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Sony and Olympus cut financial ties under activist pressure

Next step for joint medical equipment business up in the air

Kazuo Hirai and Hiroyuki Sasa, then-presidents of Sony and Olympus, attend a news conference in Tokyo in October 2012. The companies have unwound their capital partnership amid activist pressure.   © Reuters

TOKYO -- Sony has unloaded its remaining stake in business partner Olympus after a push by activist shareholder Daniel Loeb, raising questions over the future of their joint health care equipment business.

Sony sold its holdings for about 80 billion yen ($754 million), the company said Friday, as part of the stock buyback undertaken by Olympus.

With the latest sale, Sony has now received a total of 150 billion yen for its Olympus stake, acquired for 50 billion yen under a 2012 capital alliance. One domestic analyst praised Sony for its "effective" asset management strategy.

The sale also benefits Olympus, which is reviewing its portfolio and looks to strengthen governance after adding Robert Hale of U.S. activist fund ValueAct Capital Management to its board earlier this year.

Olympus has come a long way since 2012, when its capital ratio stood at a mere 2% due to a massive accounting scandal. The ratio has recovered to 45.8% today, allowing the camera and medical device maker to conduct a share repurchase.

Sony felt pressure after Loeb's U.S. hedge fund Third Point urged the company to spin off its semiconductor business and recommended other measures in a letter released in June. The Japanese group "could not completely ignore the recommendations," as a source close to Sony said, and it unloaded the Olympus stake as proposed.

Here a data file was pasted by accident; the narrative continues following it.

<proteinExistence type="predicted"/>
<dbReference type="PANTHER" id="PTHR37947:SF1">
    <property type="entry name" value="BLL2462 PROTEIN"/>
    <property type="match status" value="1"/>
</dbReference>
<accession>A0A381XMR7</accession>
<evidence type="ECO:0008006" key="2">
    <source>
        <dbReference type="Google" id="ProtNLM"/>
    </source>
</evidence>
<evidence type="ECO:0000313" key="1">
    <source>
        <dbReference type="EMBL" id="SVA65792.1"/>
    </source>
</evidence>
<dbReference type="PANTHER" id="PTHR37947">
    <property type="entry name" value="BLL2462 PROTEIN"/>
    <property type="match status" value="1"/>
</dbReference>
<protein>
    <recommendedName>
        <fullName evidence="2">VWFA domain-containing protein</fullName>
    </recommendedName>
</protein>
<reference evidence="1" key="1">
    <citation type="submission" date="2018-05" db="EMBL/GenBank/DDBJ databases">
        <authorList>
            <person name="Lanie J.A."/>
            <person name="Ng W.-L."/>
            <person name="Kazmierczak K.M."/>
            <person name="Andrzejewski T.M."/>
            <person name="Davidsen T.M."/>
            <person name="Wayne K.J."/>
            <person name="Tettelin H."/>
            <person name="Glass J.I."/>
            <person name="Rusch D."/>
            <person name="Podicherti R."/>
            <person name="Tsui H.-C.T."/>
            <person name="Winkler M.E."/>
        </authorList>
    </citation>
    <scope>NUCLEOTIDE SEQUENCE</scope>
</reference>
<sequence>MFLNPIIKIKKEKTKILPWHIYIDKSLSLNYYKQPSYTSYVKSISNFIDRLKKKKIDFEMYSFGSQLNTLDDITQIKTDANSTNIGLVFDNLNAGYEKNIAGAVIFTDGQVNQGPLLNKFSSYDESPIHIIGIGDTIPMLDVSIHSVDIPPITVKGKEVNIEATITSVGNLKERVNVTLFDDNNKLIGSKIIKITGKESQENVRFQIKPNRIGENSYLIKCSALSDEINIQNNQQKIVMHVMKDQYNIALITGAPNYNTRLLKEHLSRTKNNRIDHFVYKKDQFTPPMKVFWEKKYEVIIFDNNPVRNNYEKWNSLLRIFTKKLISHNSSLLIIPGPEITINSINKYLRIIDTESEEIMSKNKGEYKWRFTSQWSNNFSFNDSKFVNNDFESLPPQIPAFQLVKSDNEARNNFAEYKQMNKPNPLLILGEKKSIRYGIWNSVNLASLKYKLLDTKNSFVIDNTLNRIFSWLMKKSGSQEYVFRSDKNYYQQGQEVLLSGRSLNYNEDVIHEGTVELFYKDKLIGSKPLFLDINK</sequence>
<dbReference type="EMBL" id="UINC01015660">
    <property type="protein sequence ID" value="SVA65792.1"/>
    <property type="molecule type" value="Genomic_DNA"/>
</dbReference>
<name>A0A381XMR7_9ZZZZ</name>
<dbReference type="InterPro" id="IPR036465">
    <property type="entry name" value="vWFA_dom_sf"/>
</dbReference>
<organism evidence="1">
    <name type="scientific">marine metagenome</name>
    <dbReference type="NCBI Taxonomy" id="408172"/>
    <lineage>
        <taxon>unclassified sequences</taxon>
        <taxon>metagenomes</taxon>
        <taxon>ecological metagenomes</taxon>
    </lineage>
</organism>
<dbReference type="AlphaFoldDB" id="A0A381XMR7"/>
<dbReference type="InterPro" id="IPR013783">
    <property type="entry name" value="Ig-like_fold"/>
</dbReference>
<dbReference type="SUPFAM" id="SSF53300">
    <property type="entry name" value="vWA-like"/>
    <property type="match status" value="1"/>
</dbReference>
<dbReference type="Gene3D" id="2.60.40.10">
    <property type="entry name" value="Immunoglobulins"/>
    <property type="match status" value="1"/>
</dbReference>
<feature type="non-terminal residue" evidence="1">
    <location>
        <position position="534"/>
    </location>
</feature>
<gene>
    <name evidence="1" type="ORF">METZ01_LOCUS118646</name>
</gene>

The company previously aimed for 200 billion yen in sales through its health care equipment business by 2020, but scrapped that goal in 2017. "The figure was set before we launched the medical business, and was too optimistic," a senior executive acknowledged.

Sony and Olympus formed their health care equipment venture in 2013. Sony Olympus Medical Solutions, 51% owned by Sony, surpassed expectations by releasing two products in a short time, an official stressed, saying that the company has built expertise in developing medical equipment.

But an analyst said its actual business operations were lackluster. With the capital relationship gone, the partners need to demonstrate the significance of combining Sony's imaging technology and the medical device prowess of Olympus.

Tokyo investors cheered the stake sale on Friday, sending Olympus shares rising 7% at one point before closing the day up 6.8% at 1,244 yen.

"With Olympus stock on a general downtrend, the rebound [following the buyback] was greater than expected," said Yoshinori Ogawa at Okasan Securities.

Sony also closed with a 2.3% gain at 6,042 yen a share.

"After Sony did what was suggested by Third Point, speculation is growing that their dialogue will progress further," Ogawa said.

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